By Grainne McCool @GrainneMcCool
THERE is a new trend and its bucking the old, familiar, rule-breaking fads – the young people who abstain from booze.
You might say, that’s not very rock ‘n’ roll – but could this be a new concept – that it is rock ‘n’ roll to choose exactly how you want to be and not fall in with the crowd.
In Ireland, there is no doubt that making the choice not to drink alcohol, is particularly difficult, because we have a culture built on booze-induced ‘craic’.
But perhaps it has become such a part of our national pscyhe, that some of the younger generation have learned the lessons we failed to.
My 17-year-old son, Ultan, is one such example. “How’s it going to feel not being able to buy your youngest son a pint on his 18th birthday?” he asked his father recently.
Ultan’s older brothers had both confessed they had drank alcohol at the ages of just 16 and 18. We appreciated their honesty.
We told our children they we would never buy them a drink, until the legal age. We kept our word.
On their 18 birthdays, both boys were treated to a pint from their father.
But the baby of the family, Ultan, won’t be accepting a pint from dad for his forthcoming 18th in January.
“I have no interest in drinking and I don’t need it to enjoy myself. I want to always be in control of my actions,” he said.
It’s a rather sobering thought – and one many adults fail to adopt every single weekend across this country.
My youngest son has always been teetotal.
He watched his two older brothers as they enjoyed their ‘wild’ 18th birthday parties to celebrate their ‘coming of age’.
Ultan has very different plans. He won’t be the one behind the living room being filled with hungover bodies, stinking of alcohol.
But although a big part of me is impressed by my son’s conviction – part of me is concerned.
What about when he journeys off to college next year. Will he be the odd one out?
Drinking is a huge part of the social scene at college. It is seen as a rite of passage by many.
Bars even capitalise on this, a major part of youth culture, putting on drinks promotions for students and house parties cause many headaches for neighbours across the country, as Freshers Week gets under way.
But my son says this doesn’t worry him – he is convinced the other young abstainers will be close by.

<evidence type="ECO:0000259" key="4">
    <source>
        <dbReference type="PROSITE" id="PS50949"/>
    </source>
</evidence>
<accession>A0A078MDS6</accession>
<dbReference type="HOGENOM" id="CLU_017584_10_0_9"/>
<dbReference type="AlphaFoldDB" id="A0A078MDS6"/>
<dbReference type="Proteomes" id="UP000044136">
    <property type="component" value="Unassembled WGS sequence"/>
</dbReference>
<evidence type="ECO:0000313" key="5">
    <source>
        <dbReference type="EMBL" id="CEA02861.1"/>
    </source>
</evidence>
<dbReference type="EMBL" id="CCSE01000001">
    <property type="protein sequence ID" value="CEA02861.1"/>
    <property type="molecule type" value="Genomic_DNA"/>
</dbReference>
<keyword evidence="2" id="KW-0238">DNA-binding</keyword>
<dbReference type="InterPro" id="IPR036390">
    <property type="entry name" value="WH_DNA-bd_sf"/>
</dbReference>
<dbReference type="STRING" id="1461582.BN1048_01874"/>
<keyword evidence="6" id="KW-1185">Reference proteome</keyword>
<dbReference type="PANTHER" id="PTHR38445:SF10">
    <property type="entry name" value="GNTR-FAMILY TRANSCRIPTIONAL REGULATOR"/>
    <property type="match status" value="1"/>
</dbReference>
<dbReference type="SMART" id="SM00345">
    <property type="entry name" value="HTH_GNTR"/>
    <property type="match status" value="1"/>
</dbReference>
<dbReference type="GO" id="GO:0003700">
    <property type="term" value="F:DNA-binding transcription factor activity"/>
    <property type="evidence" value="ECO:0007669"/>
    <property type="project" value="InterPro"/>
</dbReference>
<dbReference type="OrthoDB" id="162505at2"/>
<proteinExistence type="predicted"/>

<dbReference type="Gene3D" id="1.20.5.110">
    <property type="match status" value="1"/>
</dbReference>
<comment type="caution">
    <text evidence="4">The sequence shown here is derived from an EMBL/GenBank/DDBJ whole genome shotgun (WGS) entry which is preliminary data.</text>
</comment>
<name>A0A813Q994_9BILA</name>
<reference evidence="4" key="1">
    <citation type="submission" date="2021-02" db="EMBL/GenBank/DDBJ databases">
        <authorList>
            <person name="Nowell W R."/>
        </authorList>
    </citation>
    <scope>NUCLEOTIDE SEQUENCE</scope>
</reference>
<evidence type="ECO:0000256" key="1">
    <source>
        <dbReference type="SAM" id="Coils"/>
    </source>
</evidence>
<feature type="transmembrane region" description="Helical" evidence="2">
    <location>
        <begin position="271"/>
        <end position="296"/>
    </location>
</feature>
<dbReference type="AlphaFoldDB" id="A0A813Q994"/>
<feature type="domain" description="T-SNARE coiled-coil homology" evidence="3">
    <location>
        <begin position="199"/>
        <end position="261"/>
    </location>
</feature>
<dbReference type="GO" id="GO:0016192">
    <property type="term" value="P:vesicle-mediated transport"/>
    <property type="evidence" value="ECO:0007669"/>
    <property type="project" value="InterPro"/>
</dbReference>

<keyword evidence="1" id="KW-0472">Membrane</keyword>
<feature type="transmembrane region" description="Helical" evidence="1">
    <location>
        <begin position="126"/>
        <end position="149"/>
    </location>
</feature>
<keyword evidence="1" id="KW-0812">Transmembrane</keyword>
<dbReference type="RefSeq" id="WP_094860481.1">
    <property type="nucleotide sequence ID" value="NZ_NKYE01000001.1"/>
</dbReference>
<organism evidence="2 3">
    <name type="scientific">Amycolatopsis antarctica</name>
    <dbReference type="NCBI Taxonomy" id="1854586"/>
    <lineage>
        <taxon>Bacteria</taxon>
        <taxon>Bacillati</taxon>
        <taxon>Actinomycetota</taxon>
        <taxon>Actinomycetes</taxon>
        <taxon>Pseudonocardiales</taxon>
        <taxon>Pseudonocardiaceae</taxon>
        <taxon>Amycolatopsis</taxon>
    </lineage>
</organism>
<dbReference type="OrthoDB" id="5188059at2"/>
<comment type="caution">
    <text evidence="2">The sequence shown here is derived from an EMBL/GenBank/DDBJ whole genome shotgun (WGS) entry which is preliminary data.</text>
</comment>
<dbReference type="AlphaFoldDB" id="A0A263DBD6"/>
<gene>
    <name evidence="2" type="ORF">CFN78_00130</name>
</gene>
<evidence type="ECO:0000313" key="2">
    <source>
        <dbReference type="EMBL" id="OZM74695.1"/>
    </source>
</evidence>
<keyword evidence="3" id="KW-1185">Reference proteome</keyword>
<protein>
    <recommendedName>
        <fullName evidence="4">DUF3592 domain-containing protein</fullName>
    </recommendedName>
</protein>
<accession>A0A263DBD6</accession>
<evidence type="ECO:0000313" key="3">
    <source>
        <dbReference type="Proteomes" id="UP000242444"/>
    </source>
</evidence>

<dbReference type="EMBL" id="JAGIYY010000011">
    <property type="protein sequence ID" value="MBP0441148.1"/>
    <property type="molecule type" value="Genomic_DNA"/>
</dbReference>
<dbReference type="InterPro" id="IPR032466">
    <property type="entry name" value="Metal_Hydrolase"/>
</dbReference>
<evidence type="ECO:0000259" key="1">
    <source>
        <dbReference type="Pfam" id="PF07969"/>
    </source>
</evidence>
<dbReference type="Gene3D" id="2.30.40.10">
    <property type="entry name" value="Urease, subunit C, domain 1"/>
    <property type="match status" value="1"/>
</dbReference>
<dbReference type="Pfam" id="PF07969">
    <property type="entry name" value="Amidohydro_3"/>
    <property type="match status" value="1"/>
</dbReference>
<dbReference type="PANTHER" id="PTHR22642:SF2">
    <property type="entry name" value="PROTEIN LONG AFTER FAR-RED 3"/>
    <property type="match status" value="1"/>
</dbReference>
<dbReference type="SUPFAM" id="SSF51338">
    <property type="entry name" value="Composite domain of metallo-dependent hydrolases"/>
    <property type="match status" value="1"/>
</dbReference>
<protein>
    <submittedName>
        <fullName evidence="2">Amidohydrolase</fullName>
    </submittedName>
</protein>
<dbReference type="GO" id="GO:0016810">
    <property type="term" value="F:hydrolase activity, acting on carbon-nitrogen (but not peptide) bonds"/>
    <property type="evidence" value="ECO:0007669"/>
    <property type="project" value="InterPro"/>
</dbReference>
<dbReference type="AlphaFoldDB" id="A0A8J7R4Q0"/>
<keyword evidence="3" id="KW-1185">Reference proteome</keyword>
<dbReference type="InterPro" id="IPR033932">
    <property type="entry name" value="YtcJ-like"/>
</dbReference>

And, in fact, it appears he could be right.
There seems to be an increasing number of young people who are turning their backs on booze in Donegal.
Perhaps they have learnt from the mistakes of those before them, or perhaps they just feel that alcohol is overrated.
18-year-old David Doherty, an engineering student from Muff, Co Donegal, has chosen to steer clear of alcohol, yet still balances a healthy social life combined with a part-time job and college in Derry.
“From a very young age, I have always had a keen interest in cars and driving,” he said.
“When I was younger all I wanted to do was drive and I successfully passed my test as soon as I turned 17.
“I would much rather drive than drink when I am going somewhere with my friends.
“I have absolutely no problem with drink and I have nothing against it or those who consume it; I just never had any interest in drinking.”
David said he had not ever felt peer pressure either to drink, adding: “No, I was never one to be influenced by the decision of others.
“I have always done what I have wanted to do for myself and I’ve learned that you can still have the craic on a night out, sober.”
David is part of a generation that binge drinks on a regular basis.
For many drinking dangerously high amounts of alcohol has become the norm.
But for this young man, this behaviour doesn’t seem to have any appeal.
“I think it’s a bit over-the-top and surely it can’t be healthy doing the same thing every weekend.
“But a lot of people are doing it to give them confidence on a night out or to stop them being shy.
“Thankfully, I have never had these problems.”
Dayna Molloy, 18, from Quigleys Point, Co Donegal, is also teetotal. She is currently in her second year of a bioscience degree at Letterkenny Institute of Technology.
It seems that being a student has not influenced her to turn to drink either.
“I have always been teetotal. I’ve never been interested in drinking and I’ve never felt the need to do so. I enjoy my nights out without drinking,” she said.
“I go out quite a bit and always enjoy my nights out even if that is me sipping on a 7up while everyone else is drinking alcohol trying to get drunk.
“Drinking does not hold me back from talking and socialising with others.